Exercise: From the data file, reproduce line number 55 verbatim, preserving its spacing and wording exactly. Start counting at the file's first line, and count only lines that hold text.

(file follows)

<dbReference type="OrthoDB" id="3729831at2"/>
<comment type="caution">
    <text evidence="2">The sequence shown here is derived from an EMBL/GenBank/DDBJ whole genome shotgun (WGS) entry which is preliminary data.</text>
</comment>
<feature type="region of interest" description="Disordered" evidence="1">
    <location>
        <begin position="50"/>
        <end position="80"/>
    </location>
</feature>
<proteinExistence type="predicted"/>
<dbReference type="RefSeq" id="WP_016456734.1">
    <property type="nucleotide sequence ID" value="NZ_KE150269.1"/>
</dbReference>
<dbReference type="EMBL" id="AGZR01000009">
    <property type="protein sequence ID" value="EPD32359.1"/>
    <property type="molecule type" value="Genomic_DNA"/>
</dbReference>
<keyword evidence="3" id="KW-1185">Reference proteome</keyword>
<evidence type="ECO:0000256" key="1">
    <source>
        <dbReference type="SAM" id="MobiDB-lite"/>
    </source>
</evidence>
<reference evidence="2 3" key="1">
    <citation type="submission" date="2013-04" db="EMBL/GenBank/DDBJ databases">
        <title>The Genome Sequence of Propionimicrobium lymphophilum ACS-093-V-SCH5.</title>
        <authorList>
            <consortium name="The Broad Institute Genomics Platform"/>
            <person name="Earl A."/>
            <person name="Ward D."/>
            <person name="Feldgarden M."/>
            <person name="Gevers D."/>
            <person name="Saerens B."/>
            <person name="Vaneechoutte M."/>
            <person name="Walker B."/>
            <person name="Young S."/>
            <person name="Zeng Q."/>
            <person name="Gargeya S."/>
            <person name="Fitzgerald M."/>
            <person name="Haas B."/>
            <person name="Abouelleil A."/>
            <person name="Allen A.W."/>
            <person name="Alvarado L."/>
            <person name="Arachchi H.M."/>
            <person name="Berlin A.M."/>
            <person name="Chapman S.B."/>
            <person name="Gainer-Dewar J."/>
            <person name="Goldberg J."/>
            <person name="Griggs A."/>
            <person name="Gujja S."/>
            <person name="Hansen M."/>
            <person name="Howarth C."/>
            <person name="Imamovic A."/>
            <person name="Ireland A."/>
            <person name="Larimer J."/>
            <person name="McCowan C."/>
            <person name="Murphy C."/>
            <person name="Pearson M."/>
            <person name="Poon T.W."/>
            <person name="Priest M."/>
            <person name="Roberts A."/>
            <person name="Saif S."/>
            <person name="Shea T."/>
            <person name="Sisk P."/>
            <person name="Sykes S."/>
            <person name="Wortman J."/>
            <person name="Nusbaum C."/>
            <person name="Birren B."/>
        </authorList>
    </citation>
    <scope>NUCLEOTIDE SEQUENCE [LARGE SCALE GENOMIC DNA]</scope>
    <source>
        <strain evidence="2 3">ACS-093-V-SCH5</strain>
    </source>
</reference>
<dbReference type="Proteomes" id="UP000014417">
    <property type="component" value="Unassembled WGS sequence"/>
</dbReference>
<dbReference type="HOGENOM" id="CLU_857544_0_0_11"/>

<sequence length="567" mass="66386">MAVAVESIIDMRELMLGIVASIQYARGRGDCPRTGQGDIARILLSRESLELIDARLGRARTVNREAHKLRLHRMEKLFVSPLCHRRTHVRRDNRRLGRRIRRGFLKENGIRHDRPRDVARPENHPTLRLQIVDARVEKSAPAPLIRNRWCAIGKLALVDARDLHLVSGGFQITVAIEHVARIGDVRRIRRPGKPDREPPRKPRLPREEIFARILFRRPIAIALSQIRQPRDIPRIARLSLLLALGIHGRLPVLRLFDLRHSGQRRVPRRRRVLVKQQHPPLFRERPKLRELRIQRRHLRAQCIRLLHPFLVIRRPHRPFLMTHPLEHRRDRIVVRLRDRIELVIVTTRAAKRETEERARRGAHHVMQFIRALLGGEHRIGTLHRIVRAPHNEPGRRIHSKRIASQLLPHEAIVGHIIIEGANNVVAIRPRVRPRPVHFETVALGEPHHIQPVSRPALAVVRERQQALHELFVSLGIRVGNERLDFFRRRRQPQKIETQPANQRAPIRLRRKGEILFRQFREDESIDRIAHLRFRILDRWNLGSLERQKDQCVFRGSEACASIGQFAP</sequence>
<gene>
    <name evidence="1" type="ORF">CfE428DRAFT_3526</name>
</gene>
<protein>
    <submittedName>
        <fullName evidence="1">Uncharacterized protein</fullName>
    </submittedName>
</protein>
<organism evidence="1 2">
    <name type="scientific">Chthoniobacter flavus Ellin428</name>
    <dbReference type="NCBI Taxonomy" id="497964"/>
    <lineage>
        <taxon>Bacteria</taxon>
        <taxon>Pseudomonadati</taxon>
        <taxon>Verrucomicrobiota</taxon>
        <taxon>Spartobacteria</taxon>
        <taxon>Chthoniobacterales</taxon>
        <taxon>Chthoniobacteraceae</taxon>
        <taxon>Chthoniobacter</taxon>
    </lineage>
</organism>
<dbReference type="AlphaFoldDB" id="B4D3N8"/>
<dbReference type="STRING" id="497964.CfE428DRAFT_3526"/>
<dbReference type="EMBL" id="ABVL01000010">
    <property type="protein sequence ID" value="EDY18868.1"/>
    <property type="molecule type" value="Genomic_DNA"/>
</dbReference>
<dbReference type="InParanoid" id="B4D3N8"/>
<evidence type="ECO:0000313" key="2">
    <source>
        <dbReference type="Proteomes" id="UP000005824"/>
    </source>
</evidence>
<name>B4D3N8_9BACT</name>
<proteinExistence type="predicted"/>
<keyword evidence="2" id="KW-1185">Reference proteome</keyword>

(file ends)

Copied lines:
            <person name="Ireland A."/>